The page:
I went back home in January 20 and the news about the virus in Wuhan are heated online and the number of people who got affected surged. In January 23, Wuhan imposed a lockdown. I was shocked by the policy as it showed how severe the situations was. Since then, it became the main topic in our family, the society and the whole internet. Everyone was discussing about it and it caused panic. I was bombarded by various information – the Whistleblower heroes, the bad response of local officers in Wuhan, and the discussion about the origin of the virus.

Our lives were shrouded with anxiety and worry. But on the other side, we saw many brave doctors and nurses come to the front line to fight the virus. We saw volunteers taking care of people after the lockdown of the city. We saw the successful constructions of two hospitals in Wuhan within 10 days and the sacrifices of the workers who built it.

When we face the disaster, how to meet individual needs and how to balance personal freedom and other people’s lives are always questioned. But based on my observation, China chose the latter. The health and security of most people are top priority. The government arranged hundreds of cross-country teams to Wuhan for saving lives. We call it, “Provinces helps Cities in Wuhan” and its actions proved to be useful.

As a Chinese, I think I started re-thinking about Chinese people in a more vivid way. They obey rules, they work hard, they struggle to survive and they value family. But when it comes to group interests, they are willing to sacrifice.

In the darkest moment, the schools, the restaurants and all the stores were closed. Only the delivery service is available. It’s hard to go out for shopping because only one person in a family can go to the market once every two days and with necessary “tickets.”

Gradually, the business reopened again and people could go back to work with masks and temperature checking. Alibaba also created a health code which shows people’s healthy conditions and travel information. It helped track potential patients but of course, it also raised questions about privacy.

Meanwhile, we saw the outbreak of COVID-19 around the world and the number got crazy. I remember checking Twitter trends in January to see how people reacted about the virus but around that time, they didn’t post much. I guessed then that it was still very far away from everyone.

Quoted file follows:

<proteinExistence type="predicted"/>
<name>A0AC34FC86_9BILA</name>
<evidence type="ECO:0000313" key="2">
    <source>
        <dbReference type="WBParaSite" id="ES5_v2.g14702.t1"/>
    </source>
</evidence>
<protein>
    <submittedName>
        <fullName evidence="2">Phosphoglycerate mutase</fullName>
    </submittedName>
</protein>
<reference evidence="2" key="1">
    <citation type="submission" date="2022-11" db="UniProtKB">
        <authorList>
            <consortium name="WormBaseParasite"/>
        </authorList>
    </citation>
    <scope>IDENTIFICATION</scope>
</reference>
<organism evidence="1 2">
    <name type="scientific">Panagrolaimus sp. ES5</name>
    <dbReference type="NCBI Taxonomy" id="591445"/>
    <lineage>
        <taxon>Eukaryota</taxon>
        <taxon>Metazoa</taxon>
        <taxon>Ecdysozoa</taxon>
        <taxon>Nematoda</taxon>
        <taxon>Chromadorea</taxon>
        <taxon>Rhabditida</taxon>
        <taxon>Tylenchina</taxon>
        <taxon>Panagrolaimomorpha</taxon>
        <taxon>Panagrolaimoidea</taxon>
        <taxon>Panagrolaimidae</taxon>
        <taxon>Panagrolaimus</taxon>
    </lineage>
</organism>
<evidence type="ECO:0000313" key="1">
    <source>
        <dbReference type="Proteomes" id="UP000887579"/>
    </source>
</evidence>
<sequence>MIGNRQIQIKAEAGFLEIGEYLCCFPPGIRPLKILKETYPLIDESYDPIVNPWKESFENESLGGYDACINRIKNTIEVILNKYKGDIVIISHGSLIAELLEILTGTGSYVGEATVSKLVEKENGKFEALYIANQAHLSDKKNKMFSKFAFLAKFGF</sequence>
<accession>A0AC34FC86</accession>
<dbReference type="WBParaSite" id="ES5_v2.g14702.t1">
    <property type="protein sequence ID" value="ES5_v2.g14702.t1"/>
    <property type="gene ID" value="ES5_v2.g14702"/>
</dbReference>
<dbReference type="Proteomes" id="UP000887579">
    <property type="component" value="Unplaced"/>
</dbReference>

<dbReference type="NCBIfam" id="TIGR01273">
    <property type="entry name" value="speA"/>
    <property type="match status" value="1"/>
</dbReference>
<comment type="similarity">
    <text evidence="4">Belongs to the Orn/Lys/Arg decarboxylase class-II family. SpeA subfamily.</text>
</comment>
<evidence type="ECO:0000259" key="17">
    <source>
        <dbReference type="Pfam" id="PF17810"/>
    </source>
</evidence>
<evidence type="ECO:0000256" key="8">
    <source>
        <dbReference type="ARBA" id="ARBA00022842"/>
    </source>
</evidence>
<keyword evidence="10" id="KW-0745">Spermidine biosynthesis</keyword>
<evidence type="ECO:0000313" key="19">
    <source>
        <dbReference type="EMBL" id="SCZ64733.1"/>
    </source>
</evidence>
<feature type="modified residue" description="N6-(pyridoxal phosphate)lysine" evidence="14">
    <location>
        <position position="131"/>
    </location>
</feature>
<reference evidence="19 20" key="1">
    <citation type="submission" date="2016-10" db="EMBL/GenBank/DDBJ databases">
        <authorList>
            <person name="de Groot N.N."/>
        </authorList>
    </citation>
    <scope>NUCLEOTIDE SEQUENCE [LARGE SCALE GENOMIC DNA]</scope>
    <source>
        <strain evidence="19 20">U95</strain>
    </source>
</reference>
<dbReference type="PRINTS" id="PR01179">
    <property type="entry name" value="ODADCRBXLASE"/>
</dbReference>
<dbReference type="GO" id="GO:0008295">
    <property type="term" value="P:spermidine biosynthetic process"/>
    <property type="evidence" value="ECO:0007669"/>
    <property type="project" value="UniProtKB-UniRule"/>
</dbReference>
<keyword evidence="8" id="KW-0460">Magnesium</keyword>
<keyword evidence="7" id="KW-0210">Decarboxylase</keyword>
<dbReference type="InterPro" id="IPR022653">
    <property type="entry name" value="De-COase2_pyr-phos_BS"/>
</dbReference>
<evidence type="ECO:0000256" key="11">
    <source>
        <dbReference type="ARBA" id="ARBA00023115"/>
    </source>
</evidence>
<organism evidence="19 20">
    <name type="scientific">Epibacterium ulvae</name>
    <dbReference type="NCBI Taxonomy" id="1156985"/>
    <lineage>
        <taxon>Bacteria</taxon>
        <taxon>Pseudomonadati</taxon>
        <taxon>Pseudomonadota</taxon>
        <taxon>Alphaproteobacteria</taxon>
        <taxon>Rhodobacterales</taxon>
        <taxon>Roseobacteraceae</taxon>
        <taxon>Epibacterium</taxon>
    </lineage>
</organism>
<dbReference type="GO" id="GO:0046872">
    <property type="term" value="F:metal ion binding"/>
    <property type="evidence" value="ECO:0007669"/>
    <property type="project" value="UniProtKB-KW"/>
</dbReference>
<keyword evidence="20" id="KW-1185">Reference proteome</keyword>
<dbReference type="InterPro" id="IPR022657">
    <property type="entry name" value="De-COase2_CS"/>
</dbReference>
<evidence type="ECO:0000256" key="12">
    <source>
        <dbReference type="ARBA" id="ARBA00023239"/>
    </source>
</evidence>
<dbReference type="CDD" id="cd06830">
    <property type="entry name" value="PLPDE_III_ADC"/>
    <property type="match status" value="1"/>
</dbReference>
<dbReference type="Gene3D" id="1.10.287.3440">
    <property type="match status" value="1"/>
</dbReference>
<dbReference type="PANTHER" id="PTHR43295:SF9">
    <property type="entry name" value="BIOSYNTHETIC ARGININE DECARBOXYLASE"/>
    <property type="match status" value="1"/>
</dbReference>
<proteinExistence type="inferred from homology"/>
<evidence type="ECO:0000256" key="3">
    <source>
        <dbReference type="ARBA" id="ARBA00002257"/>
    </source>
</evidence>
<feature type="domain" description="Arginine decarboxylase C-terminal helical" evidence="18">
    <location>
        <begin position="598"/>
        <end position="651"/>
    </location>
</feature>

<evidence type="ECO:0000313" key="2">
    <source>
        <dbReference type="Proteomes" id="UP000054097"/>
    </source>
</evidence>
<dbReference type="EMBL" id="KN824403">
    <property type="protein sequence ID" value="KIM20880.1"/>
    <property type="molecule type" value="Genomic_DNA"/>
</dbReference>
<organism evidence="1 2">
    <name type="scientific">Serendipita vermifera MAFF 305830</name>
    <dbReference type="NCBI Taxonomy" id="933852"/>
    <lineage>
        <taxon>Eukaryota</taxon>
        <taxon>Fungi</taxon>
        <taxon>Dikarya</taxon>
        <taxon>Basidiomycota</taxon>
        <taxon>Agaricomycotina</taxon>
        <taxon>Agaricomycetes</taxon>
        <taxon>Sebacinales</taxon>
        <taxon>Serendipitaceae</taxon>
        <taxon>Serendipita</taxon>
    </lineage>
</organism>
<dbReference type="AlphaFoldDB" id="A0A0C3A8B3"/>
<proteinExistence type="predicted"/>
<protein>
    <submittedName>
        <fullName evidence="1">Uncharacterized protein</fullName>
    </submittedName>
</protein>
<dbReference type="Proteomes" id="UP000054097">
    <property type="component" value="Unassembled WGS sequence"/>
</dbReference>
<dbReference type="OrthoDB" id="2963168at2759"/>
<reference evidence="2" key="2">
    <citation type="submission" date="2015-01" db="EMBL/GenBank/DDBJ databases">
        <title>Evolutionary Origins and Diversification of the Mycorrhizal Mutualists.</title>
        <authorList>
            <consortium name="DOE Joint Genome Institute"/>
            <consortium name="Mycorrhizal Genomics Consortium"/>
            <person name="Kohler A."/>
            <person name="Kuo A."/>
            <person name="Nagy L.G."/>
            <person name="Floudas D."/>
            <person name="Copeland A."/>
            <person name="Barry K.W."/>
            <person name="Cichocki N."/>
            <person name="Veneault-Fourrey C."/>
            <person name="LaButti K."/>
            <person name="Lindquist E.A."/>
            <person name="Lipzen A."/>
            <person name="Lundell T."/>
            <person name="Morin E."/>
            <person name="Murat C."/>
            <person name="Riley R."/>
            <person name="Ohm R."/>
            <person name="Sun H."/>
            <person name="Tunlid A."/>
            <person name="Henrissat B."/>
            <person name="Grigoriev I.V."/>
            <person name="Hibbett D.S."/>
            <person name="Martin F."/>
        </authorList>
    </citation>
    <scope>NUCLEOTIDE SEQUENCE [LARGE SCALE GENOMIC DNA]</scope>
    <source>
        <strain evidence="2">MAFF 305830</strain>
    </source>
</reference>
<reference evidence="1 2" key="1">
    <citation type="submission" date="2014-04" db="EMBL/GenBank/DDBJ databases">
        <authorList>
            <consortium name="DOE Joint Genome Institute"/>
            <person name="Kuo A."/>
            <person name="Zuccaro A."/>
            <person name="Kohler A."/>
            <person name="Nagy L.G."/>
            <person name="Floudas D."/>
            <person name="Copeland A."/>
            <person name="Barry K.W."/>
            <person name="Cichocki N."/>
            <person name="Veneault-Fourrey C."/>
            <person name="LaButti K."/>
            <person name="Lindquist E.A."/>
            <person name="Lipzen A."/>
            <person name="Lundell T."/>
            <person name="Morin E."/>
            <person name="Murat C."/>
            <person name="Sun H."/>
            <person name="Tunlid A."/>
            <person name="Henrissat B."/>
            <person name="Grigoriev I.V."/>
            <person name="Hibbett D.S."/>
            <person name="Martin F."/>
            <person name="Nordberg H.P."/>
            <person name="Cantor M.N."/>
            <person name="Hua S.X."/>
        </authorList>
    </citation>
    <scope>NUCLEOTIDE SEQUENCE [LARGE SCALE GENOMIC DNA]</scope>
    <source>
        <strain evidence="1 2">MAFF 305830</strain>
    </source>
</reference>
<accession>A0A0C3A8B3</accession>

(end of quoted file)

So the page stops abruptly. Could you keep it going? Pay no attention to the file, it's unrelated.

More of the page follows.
I don’t know whether the world became worse or it’s just my prejudice but I keep myself informed even with more depressing news such as the circuit breaker of US stock market, the locusts swarm in East Africa, America’s withdrawal from WHO, and a whole lot more. I learnt a new word called “Political Depression” and it seems that life is a bumpy road this 2020 and facing these changes and challenges is my “new normal.”

Job hunting is a hot topic in China after the slowdown of economy and schools are helping their graduates to find jobs. I always believe that looking for a job is a personal business but in China, schools and the government are eager to help whether you like it or not.

This year is tough and data shows the rate of employment has increased. Employment is considered vital to ensure a stable economy. I got some jobs offers from HUAWEI and JD.COM, but I’m still waiting for other interviews. However, I know that no matter which one I choose, work life balance is impossible here.

“Young people should grasp the chance to fight, to work 996.”
From 9 am to 9 pm, 6 days a week. That is my future “normal life.”

I will be back school soon to attend the graduation ceremony. Staying at home for almost five months is so strange but it also gave me enough time to think about myself, the society, and the world. Hesitated, worried, and sometimes lost. Are these feelings part of growing up or are these the attitudes we will continue to hold in facing the future? ∎


Author’s Bio

circle-cropped (8)Xiuwen Chen is an Asia-Europe Foundation Education Department alumna from Xiamen, China. She graduated from Nanjing University, China where she studied international relations.

The New Normal in Manila

From a hopeful start to 2020, it gradually became a terrible nightmare in a span of a few months.
In Manila, it was no different.

By Aeron Mer Eclarinal